Sometimes it’s easy to get swallowed up by everything going on around us. It’s especially challenging in the military when we feel like so much is out of our control. We tend to worry and fester, and that only serves to drag us down and hinder our ability to have more positive thinking. To combat this, start focusing on what you can control, not what’s out of your control. You can’t control what other people say about you. You can’t control where you’re going to go next or how much time you’ll have to prepare for that move. You can’t control when your spouse leaves again or for how long.
But, you CAN control how YOU react to those situations. You can control how to get things done as you prepare for a move. You can control your thoughts and feelings in personal interactions. You can control how you support your spouse and kids through a deployment or TDY trip. The key is to remember that what you can control always lies with you, and most everything else is probably beyond your control. Focus on yourself and what you can change, fix, or learn in order to keep your head from spinning.
Acknowledge the Tough Times
Life is hard. Even if you’re not a military spouse, life is hard. Positive thinking doesn’t have to pretend that’s not the case. We will all face challenges that may even bring us to our knees. A positive mental attitude doesn’t automatically keep your life Mary Poppins Perfect. The key here is to acknowledge the hard stuff. Being positive doesn’t mean you can ignore or bypass the struggles you face. It means that you recognize those struggles, allow yourself to feel whatever you need to feel, and then find ways to move forward through those struggles. You have gotten through tough stuff. You will continue to get through tough stuff. Training your brain to be more positive means that you will remember that you are capable. Not that you’re immune. You’re allowed to wallow a bit in your struggle. Just remember that you can’t stay there forever.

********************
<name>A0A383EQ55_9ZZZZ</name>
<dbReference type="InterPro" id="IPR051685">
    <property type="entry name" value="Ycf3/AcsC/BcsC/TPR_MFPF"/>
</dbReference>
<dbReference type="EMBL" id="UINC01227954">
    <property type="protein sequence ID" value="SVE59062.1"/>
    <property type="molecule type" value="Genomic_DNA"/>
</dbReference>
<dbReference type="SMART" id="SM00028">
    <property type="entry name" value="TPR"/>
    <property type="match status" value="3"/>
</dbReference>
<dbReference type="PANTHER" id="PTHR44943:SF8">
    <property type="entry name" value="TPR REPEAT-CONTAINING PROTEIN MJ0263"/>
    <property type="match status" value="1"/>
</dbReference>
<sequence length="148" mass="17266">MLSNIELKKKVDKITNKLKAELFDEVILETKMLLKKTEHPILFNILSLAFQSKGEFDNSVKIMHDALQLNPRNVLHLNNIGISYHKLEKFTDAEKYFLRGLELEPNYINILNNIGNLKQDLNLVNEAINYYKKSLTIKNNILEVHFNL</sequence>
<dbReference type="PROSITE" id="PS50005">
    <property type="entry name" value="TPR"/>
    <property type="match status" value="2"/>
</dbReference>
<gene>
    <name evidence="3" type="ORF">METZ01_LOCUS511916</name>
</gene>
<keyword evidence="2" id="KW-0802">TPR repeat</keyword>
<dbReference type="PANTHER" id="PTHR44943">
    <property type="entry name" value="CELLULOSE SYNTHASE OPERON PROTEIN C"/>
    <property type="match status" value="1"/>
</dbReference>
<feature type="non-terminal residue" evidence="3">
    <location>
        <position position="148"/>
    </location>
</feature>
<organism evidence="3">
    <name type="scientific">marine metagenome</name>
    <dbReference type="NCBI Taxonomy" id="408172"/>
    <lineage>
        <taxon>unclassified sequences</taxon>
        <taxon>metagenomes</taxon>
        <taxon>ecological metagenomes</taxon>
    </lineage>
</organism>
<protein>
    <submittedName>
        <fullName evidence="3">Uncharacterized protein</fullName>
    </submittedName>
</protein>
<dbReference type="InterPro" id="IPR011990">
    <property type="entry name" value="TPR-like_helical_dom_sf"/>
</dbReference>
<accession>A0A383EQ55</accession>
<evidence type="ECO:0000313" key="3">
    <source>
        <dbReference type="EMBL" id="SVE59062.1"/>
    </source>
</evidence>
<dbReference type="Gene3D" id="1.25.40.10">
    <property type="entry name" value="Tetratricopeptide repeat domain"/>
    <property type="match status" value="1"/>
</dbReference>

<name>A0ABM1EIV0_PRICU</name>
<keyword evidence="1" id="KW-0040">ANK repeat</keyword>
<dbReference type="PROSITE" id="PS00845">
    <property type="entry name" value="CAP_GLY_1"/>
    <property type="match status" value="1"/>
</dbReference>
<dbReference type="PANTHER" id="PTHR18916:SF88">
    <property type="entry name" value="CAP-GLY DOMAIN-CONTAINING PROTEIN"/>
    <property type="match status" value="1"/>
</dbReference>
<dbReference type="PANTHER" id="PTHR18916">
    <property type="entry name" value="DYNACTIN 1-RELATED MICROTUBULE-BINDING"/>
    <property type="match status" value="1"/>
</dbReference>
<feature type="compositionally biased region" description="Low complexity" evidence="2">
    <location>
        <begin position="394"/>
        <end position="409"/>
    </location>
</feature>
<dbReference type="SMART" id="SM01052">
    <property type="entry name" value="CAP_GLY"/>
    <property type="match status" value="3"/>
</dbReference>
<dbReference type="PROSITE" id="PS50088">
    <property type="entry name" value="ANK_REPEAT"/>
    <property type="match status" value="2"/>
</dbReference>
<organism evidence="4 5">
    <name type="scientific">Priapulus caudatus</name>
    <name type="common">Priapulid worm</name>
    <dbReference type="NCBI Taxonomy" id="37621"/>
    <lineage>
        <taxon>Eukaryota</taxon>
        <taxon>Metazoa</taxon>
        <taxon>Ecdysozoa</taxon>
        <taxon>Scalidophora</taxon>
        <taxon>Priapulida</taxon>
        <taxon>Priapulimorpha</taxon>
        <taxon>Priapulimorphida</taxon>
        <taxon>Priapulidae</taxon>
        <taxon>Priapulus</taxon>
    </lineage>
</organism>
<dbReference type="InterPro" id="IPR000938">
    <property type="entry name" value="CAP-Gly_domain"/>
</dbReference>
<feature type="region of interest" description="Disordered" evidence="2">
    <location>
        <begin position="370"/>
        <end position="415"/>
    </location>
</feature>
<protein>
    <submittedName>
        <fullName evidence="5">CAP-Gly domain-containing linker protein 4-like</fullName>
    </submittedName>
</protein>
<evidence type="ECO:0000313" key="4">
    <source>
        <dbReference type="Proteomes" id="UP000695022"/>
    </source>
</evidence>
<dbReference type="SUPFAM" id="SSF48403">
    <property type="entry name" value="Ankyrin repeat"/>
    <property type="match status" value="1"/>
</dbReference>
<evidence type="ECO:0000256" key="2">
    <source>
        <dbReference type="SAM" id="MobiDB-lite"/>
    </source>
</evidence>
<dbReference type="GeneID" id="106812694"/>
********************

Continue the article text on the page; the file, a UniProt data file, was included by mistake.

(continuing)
You Can Do It, Because You’ve Done It!
Along those lines, don’t forget that you are superwoman. Seriously. Military spouses have to be adaptable, strong, flexible, tenacious, and resilient. Whether you’re new to this life or a seasoned vet of all the letters (PCS, TDY, LES, etc.), you’ve likely seen a thing or two and handled a thing or two. Remind yourself of that. Constantly. Remind yourself of all you’ve been through as a military spouse; not to wallow in a pity party of all the ways this life is too hard, but rather as a way to see just how much you’ve accomplished. How much you should be proud of. How much you have already succeeded. See the growth. See the achievement. See the capability you have. See the positives.
Positive thinking and a positive mental attitude can help you find your inner Annie again in the midst of whatever dark clouds might be bringing you down. Remember that the sun WILL come out tomorrow, if you put a little effort into your positive mental attitude!
WANT TO READ MORE?
Check out how to help your kids have positive attitudes when it comes to moving.